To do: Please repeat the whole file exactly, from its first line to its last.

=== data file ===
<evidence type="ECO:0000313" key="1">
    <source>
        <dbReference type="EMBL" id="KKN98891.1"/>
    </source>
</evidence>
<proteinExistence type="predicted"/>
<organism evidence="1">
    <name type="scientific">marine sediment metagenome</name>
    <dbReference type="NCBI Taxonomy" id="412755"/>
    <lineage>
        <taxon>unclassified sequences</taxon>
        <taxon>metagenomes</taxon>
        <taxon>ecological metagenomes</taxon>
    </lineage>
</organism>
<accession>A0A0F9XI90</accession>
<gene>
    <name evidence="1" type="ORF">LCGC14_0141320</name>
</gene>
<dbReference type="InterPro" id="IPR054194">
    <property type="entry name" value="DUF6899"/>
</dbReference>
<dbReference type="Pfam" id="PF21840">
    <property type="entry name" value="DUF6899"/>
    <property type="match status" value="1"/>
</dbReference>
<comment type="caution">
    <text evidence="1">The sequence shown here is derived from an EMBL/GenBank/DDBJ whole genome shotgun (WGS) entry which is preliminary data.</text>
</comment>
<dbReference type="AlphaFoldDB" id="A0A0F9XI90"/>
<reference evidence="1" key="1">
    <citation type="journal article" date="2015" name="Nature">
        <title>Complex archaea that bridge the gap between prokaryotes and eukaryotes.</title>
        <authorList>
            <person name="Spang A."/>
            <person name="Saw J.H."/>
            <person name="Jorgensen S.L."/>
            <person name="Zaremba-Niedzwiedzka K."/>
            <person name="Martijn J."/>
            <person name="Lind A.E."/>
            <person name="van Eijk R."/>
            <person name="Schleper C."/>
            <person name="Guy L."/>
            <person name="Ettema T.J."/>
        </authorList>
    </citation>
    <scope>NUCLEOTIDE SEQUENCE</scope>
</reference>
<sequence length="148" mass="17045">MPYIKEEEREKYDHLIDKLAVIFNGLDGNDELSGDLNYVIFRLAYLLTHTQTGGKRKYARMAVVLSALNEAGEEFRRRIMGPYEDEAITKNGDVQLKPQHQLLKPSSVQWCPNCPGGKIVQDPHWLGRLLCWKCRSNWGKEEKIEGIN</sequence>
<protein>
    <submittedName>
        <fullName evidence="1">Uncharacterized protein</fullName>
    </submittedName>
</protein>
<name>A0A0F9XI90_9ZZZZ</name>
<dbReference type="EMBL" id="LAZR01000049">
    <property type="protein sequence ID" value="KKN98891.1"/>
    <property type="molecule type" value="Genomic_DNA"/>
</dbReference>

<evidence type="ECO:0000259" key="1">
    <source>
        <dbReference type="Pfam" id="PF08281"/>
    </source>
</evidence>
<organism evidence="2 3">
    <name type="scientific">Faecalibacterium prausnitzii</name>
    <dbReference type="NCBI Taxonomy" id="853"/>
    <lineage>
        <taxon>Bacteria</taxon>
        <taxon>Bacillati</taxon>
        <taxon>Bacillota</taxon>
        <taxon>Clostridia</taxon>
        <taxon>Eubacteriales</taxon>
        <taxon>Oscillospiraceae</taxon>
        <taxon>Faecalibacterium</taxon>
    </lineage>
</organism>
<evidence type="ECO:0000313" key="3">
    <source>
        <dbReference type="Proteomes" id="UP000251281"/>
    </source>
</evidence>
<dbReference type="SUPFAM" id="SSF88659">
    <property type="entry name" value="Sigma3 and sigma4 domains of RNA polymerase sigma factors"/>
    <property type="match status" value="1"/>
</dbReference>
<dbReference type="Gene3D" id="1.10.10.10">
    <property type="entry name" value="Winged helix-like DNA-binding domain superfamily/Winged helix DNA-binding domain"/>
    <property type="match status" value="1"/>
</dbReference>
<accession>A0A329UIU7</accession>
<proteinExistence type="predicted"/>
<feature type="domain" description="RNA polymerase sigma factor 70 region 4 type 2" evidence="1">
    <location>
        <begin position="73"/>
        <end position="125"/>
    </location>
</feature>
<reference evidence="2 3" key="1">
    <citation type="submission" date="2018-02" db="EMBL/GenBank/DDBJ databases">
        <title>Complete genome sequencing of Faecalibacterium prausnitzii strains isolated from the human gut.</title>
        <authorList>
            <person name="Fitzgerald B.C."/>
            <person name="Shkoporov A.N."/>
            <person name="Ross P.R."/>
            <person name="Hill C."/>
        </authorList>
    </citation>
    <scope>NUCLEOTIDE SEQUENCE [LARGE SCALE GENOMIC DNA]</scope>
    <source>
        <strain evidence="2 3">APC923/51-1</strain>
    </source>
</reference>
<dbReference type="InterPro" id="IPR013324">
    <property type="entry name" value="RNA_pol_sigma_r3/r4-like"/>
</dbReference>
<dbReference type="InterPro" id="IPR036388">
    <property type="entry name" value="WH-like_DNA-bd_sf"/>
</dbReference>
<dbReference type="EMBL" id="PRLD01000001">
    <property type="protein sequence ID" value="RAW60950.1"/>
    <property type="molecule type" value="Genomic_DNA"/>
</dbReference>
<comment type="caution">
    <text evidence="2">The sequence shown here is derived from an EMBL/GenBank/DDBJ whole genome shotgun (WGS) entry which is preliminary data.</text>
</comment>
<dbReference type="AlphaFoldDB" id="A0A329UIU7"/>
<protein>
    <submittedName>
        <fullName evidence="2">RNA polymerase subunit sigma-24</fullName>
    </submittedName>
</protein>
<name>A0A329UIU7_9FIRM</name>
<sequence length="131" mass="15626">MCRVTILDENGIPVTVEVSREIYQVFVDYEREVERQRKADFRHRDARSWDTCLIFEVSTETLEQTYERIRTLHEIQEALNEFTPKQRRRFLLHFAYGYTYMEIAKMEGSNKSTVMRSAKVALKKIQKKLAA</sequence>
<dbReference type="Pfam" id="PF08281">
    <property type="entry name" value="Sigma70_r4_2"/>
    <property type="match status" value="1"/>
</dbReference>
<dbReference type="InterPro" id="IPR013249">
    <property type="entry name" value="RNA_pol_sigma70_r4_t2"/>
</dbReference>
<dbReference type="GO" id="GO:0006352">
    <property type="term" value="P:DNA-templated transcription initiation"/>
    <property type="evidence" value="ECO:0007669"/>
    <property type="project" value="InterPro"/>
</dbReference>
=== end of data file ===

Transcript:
<evidence type="ECO:0000313" key="1">
    <source>
        <dbReference type="EMBL" id="KKN98891.1"/>
    </source>
</evidence>
<proteinExistence type="predicted"/>
<organism evidence="1">
    <name type="scientific">marine sediment metagenome</name>
    <dbReference type="NCBI Taxonomy" id="412755"/>
    <lineage>
        <taxon>unclassified sequences</taxon>
        <taxon>metagenomes</taxon>
        <taxon>ecological metagenomes</taxon>
    </lineage>
</organism>
<accession>A0A0F9XI90</accession>
<gene>
    <name evidence="1" type="ORF">LCGC14_0141320</name>
</gene>
<dbReference type="InterPro" id="IPR054194">
    <property type="entry name" value="DUF6899"/>
</dbReference>
<dbReference type="Pfam" id="PF21840">
    <property type="entry name" value="DUF6899"/>
    <property type="match status" value="1"/>
</dbReference>
<comment type="caution">
    <text evidence="1">The sequence shown here is derived from an EMBL/GenBank/DDBJ whole genome shotgun (WGS) entry which is preliminary data.</text>
</comment>
<dbReference type="AlphaFoldDB" id="A0A0F9XI90"/>
<reference evidence="1" key="1">
    <citation type="journal article" date="2015" name="Nature">
        <title>Complex archaea that bridge the gap between prokaryotes and eukaryotes.</title>
        <authorList>
            <person name="Spang A."/>
            <person name="Saw J.H."/>
            <person name="Jorgensen S.L."/>
            <person name="Zaremba-Niedzwiedzka K."/>
            <person name="Martijn J."/>
            <person name="Lind A.E."/>
            <person name="van Eijk R."/>
            <person name="Schleper C."/>
            <person name="Guy L."/>
            <person name="Ettema T.J."/>
        </authorList>
    </citation>
    <scope>NUCLEOTIDE SEQUENCE</scope>
</reference>
<sequence length="148" mass="17045">MPYIKEEEREKYDHLIDKLAVIFNGLDGNDELSGDLNYVIFRLAYLLTHTQTGGKRKYARMAVVLSALNEAGEEFRRRIMGPYEDEAITKNGDVQLKPQHQLLKPSSVQWCPNCPGGKIVQDPHWLGRLLCWKCRSNWGKEEKIEGIN</sequence>
<protein>
    <submittedName>
        <fullName evidence="1">Uncharacterized protein</fullName>
    </submittedName>
</protein>
<name>A0A0F9XI90_9ZZZZ</name>
<dbReference type="EMBL" id="LAZR01000049">
    <property type="protein sequence ID" value="KKN98891.1"/>
    <property type="molecule type" value="Genomic_DNA"/>
</dbReference>

<evidence type="ECO:0000259" key="1">
    <source>
        <dbReference type="Pfam" id="PF08281"/>
    </source>
</evidence>
<organism evidence="2 3">
    <name type="scientific">Faecalibacterium prausnitzii</name>
    <dbReference type="NCBI Taxonomy" id="853"/>
    <lineage>
        <taxon>Bacteria</taxon>
        <taxon>Bacillati</taxon>
        <taxon>Bacillota</taxon>
        <taxon>Clostridia</taxon>
        <taxon>Eubacteriales</taxon>
        <taxon>Oscillospiraceae</taxon>
        <taxon>Faecalibacterium</taxon>
    </lineage>
</organism>
<evidence type="ECO:0000313" key="3">
    <source>
        <dbReference type="Proteomes" id="UP000251281"/>
    </source>
</evidence>
<dbReference type="SUPFAM" id="SSF88659">
    <property type="entry name" value="Sigma3 and sigma4 domains of RNA polymerase sigma factors"/>
    <property type="match status" value="1"/>
</dbReference>
<dbReference type="Gene3D" id="1.10.10.10">
    <property type="entry name" value="Winged helix-like DNA-binding domain superfamily/Winged helix DNA-binding domain"/>
    <property type="match status" value="1"/>
</dbReference>
<accession>A0A329UIU7</accession>
<proteinExistence type="predicted"/>
<feature type="domain" description="RNA polymerase sigma factor 70 region 4 type 2" evidence="1">
    <location>
        <begin position="73"/>
        <end position="125"/>
    </location>
</feature>
<reference evidence="2 3" key="1">
    <citation type="submission" date="2018-02" db="EMBL/GenBank/DDBJ databases">
        <title>Complete genome sequencing of Faecalibacterium prausnitzii strains isolated from the human gut.</title>
        <authorList>
            <person name="Fitzgerald B.C."/>
            <person name="Shkoporov A.N."/>
            <person name="Ross P.R."/>
            <person name="Hill C."/>
        </authorList>
    </citation>
    <scope>NUCLEOTIDE SEQUENCE [LARGE SCALE GENOMIC DNA]</scope>
    <source>
        <strain evidence="2 3">APC923/51-1</strain>
    </source>
</reference>
<dbReference type="InterPro" id="IPR013324">
    <property type="entry name" value="RNA_pol_sigma_r3/r4-like"/>
</dbReference>
<dbReference type="InterPro" id="IPR036388">
    <property type="entry name" value="WH-like_DNA-bd_sf"/>
</dbReference>
<dbReference type="EMBL" id="PRLD01000001">
    <property type="protein sequence ID" value="RAW60950.1"/>
    <property type="molecule type" value="Genomic_DNA"/>
</dbReference>
<comment type="caution">
    <text evidence="2">The sequence shown here is derived from an EMBL/GenBank/DDBJ whole genome shotgun (WGS) entry which is preliminary data.</text>
</comment>
<dbReference type="AlphaFoldDB" id="A0A329UIU7"/>
<protein>
    <submittedName>
        <fullName evidence="2">RNA polymerase subunit sigma-24</fullName>
    </submittedName>
</protein>
<name>A0A329UIU7_9FIRM</name>
<sequence length="131" mass="15626">MCRVTILDENGIPVTVEVSREIYQVFVDYEREVERQRKADFRHRDARSWDTCLIFEVSTETLEQTYERIRTLHEIQEALNEFTPKQRRRFLLHFAYGYTYMEIAKMEGSNKSTVMRSAKVALKKIQKKLAA</sequence>
<dbReference type="Pfam" id="PF08281">
    <property type="entry name" value="Sigma70_r4_2"/>
    <property type="match status" value="1"/>
</dbReference>
<dbReference type="InterPro" id="IPR013249">
    <property type="entry name" value="RNA_pol_sigma70_r4_t2"/>
</dbReference>
<dbReference type="GO" id="GO:0006352">
    <property type="term" value="P:DNA-templated transcription initiation"/>
    <property type="evidence" value="ECO:0007669"/>
    <property type="project" value="InterPro"/>
</dbReference>